At about the same time, a Broadway production The Mischievous Husband becomes an instant hit with its Lahori rendering Sharir Shahor launching domesticated husbands on a misguided course. A belated enterprise, anyway.
Sex discrimination of a new kind is the order of the day. Huge corporate houses and public sector corporations buzz with the rattle of buxom female CEOs and managers. Less forgiving and less forgetful than their once-upon-a-time male counterparts, the headstrongs’ involvement with male staffers is restricted to an admonitory grunt on sloppy canteen-management or mundane receivable/dispatch duties.

No wonder, the Annual Nobel Award Ceremony in Stockholm turns out to be a pompous all-female affair with males excelling in the not too unfamiliar eavesdropping act. Mathematics, once a hard nut for the fair sex, too has come to enjoy primacy among female academics.

Confusion worse confounded, a New World Order makes an unceremonious beginning in America with the fair sex abandoning schools that spell out the do’s and don’ts for prospective parents. The all-man faculty for an all-man class is food for thought for concerned members of the docile Man Action Front (MAF) thousands of miles away who revert to Bacon as if in a state of abstraction:

Domestic cares afflict the husband’s bed,
Or pains his head;
Those that live single, take it for a curse,
Or do things worse;
Some would have children:
Those that have them moan;
Or wish them gone:
What is, then, to have or have no wife,
But single thralldom, or double strife?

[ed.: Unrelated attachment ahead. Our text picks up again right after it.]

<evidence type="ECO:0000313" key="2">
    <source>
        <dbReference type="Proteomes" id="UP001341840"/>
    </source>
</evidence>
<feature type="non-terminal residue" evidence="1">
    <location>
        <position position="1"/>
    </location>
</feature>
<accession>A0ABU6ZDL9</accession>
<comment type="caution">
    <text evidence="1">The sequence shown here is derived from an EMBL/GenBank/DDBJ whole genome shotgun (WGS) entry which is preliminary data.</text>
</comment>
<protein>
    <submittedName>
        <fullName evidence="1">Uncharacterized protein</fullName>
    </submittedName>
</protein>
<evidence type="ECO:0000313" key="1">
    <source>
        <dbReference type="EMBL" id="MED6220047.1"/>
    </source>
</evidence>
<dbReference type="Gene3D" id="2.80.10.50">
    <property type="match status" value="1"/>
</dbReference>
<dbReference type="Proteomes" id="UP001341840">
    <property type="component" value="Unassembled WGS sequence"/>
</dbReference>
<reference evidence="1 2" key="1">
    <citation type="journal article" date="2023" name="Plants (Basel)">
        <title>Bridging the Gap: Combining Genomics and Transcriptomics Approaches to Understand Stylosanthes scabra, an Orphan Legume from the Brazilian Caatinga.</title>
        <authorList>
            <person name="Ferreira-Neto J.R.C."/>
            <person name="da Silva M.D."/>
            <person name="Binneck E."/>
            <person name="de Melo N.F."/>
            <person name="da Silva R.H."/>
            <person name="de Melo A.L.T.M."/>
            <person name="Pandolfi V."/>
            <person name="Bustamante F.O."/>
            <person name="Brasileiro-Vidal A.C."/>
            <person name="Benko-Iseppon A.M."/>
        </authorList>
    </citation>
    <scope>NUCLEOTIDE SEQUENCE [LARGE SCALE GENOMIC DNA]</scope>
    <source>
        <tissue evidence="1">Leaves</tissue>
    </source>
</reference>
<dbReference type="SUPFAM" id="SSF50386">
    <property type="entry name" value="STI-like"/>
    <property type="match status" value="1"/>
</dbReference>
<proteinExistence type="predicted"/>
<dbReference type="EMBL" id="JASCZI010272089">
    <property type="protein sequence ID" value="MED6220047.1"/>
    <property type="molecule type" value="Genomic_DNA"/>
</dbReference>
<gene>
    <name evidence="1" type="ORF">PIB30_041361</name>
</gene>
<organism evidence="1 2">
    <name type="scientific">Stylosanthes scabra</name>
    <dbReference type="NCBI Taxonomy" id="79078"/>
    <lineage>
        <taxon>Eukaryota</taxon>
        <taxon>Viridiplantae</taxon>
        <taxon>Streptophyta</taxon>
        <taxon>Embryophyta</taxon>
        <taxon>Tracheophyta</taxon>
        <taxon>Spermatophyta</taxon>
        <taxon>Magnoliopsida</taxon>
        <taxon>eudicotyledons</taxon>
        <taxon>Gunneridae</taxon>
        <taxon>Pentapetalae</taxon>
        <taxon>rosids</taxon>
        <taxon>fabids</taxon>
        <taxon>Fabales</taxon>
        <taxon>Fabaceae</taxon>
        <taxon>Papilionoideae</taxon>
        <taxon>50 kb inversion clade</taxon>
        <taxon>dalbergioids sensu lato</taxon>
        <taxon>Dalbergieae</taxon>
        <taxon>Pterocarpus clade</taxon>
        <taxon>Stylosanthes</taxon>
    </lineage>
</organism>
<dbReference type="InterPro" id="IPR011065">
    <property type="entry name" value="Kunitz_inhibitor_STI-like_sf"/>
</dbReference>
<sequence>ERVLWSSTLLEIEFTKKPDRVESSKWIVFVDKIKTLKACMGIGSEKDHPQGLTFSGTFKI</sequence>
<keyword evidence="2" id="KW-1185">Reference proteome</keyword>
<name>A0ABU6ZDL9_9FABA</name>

Internationally, disarmament acquires a new meaning. Star Wars “born in deception and raised in cynicism,” to quote American scientist Aldric Sauncier fired for his plain talking, are reduced to cosmetic battles over satellite networks. Missile plants have come to excel in making consumer goods. The trend set in 1992 when the Soviet Union split up and its biggest rocket factory at Dniepropetrovsk (Ukraine) started producing a wide array of consumer goods such as plastic toy guns, sausage machines, kitchen appliances, music boxes, and umbrellas!

The world of sports presents many stunning surprises. At Wimbledon, greater ignominy is in store for men each succeeding year. Venus William’s granddaughter crushes Aggasi’s grandson with an unparalleled drubbing: 6-0,6-0,6-0 in the year 2040 AD.

The cricket scene is agog with equally exciting prospects. Imrana Niazi, a formidable find from Pakistan, gives a convincing display of verve and speed as she routs the Australians in the 2025 World Cup Final at the Oval. Lyrics, she inspires, and with gay spontaneity:

You are on the edge of your seat
Feelings running high
She’s the best in the world
She makes the white ball fly;
It’s the dream of every man
To play the best that he can
Yet she bowls them all out
Her pretty arm lands the clout
They are sent back reeling
Their wickets cartwheeling
Who will be, who will be the Queen
Who would rule the world?

The bony fighter goes on to cap her field achievements with a tally of 479 wickets, a marked improvement on Sir Hadley’s past century feat.

The social spin-offs of the change are many: in the mindless surge of honking cars and ramshackle mini buses on the roads of metropolitan Karachi, the female drivers calmly wind their way to cement closer ethnic bonds.

The petite police force also scores many successes. Street gangsters turn into heart-broken dullards drifting aimlessly from thana to thana with the burning desire:

Allah karae too bhi ho bemarae mohabbat